It Creates Connection.  My assumption is that the large percentage of people who work for and with you are parents with children.  An obvious way to connect with your people is to get to know them personally, and to share personal details about you.  Stories about children help to bring down walls and establish common ground.  Not only are you sharing the journey of parenting, but you’re demonstrating, as a leader, that you care about the ‘whole person’, not just the ‘work person’.  That’s when leadership touches the sky.

It’s a Source of Energy.   Hard to imagine, isn’t it?  Yes, parenting is draining.  And yes, time does feel as if it’s standing still when we’re in the day to day battle.  It’s when we take time to look back that we see nothing but change and growth.  We see childhood stages evaporate and milestones shattered.  Parenting is energy because it’s live growth in front of our eyes.  As leaders, we get revved up by the big growth story, don’t we?  In order to see it, we need to stop, look back, and acknowledge how far we’ve come.

It’s Our Purpose.   At the end of the day, leadership is about growth.  In particular, growth of people.  The day you became a leader is when the spotlight sharply swung from you to the people you lead.  You were charged, not with a responsibility, but an obligation to grow others.  It happened the day you accepted the new challenge at the office.  It happened the day, hour and minute that your precious little daughter or son entered this world.  As a parent, it’s been said that we put a lifetime of energy, time and love into raising our children only to one day let them go.  Sounds a lot like leadership, doesn’t it?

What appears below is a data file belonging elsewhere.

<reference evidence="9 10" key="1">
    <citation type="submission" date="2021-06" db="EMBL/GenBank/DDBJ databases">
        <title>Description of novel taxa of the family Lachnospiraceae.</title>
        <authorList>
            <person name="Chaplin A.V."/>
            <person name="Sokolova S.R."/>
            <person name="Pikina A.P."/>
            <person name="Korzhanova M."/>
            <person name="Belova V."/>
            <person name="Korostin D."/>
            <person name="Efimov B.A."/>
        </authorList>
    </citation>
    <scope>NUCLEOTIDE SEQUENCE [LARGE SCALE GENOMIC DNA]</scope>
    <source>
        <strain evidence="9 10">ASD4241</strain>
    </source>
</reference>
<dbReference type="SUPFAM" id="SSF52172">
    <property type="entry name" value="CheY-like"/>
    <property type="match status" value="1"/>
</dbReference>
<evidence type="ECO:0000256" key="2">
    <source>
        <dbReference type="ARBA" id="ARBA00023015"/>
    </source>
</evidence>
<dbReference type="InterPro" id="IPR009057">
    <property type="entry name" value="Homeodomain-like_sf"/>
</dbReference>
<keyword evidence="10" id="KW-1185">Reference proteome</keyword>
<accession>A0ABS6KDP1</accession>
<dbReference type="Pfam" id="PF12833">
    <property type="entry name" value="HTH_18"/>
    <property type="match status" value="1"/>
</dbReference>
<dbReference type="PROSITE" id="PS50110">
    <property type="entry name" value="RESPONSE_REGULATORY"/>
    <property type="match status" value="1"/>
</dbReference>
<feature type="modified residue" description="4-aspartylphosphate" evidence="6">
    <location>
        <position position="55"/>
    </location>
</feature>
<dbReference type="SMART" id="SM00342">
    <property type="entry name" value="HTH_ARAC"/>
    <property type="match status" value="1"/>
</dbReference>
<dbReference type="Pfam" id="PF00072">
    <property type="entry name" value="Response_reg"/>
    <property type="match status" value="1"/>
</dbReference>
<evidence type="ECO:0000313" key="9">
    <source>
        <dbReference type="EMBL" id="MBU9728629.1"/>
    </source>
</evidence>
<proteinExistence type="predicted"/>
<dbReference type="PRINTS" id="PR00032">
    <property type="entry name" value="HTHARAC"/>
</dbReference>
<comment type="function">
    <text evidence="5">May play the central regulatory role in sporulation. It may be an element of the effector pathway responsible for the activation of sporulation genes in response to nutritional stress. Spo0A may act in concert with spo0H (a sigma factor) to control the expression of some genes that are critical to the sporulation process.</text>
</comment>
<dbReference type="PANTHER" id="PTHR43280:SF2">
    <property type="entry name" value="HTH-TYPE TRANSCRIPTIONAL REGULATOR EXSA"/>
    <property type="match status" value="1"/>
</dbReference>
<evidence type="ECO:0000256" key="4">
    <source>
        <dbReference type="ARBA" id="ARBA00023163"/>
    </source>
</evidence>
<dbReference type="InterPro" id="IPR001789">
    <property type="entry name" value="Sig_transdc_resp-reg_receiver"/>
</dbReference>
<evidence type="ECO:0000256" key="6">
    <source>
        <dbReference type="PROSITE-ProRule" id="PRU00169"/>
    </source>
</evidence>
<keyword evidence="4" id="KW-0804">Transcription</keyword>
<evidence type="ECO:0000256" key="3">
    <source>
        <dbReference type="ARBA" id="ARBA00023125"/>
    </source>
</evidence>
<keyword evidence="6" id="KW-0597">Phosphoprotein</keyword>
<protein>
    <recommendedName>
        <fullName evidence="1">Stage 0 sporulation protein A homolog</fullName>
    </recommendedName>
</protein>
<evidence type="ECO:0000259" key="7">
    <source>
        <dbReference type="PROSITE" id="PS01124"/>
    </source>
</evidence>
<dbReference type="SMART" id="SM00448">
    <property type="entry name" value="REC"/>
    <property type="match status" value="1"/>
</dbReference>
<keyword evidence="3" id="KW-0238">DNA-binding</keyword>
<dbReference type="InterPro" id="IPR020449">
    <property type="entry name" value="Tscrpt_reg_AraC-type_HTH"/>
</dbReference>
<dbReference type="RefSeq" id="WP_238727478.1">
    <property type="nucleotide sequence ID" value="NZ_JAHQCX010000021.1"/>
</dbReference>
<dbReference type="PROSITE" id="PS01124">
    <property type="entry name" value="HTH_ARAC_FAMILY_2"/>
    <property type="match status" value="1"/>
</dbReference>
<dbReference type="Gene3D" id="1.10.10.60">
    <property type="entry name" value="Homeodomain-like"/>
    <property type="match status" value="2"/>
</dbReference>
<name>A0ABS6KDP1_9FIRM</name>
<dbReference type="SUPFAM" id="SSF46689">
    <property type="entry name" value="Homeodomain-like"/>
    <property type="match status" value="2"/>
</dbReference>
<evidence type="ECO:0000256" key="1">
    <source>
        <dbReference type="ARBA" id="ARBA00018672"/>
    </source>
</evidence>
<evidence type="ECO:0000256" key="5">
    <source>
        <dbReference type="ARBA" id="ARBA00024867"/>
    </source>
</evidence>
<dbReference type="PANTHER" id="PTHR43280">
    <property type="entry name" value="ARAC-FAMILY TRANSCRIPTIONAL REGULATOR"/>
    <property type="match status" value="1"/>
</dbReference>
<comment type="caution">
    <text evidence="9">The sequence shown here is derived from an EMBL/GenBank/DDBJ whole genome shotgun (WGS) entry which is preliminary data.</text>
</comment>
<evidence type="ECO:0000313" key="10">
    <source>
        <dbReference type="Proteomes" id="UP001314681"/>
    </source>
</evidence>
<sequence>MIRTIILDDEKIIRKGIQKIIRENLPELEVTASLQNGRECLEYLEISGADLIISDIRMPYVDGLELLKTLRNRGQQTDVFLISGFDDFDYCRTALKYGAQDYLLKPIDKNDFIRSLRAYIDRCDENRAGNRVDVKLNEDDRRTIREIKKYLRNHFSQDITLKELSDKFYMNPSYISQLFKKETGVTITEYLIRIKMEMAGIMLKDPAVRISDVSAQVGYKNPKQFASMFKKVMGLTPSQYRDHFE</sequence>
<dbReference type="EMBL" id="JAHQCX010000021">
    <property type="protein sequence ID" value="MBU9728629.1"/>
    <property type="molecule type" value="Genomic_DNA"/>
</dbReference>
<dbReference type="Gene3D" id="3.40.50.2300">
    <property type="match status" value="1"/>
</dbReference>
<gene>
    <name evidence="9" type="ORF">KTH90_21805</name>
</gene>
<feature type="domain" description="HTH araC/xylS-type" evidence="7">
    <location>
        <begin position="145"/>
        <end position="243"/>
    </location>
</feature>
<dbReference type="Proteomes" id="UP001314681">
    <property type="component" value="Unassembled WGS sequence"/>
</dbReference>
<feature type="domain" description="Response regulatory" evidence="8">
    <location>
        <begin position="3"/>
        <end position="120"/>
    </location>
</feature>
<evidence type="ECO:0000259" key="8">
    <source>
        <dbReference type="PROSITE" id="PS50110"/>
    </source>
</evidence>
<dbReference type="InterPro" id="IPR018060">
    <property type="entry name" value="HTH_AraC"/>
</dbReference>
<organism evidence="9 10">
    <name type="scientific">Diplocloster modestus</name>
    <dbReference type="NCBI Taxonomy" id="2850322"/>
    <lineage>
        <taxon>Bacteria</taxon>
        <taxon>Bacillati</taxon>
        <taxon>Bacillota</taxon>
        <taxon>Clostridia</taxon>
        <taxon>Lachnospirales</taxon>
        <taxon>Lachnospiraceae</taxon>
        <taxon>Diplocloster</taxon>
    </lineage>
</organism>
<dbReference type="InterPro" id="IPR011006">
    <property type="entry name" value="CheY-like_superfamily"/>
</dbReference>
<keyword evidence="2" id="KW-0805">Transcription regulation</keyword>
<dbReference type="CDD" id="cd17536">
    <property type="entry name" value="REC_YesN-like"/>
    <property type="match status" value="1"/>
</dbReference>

Concluding Thoughts

However small it might be, my hope is that something here might be freeing enough for you to drop work at the door and sink everything you’ve got into building your family.  As you stretch and develop your children closer to their potential, what you might come to find is how close you’re getting to your own.

Plug into your children when you get home tonight.  Don’t count the minutes – just get down on their level…in their space and look into their eyes.  And, then try it again tomorrow and the next day.  You’ll be captivated and connected like never before.

And so will your people when you get into the office in the morning.


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Founder Todd Garreston

With over 15 years of experience leading market share growth initiatives of top consumer brands in Fortune 500 and privately-held business environments, Todd Garretson advises and helps organizations identify new growth potential, craft strategy that moves people to action and enhance overall performance.

Having a passion for helping people and organizations to unlock dormant growth potential, Todd writes and speaks for audiences in three core areas: business growth strategy, leadership and personal / professional growth.

Residing in Atlanta, GA with his wife, Lauri, and their four children, weekends and free time are spent with family, coaching youth sports, and sharing his passion for fitness and nutrition.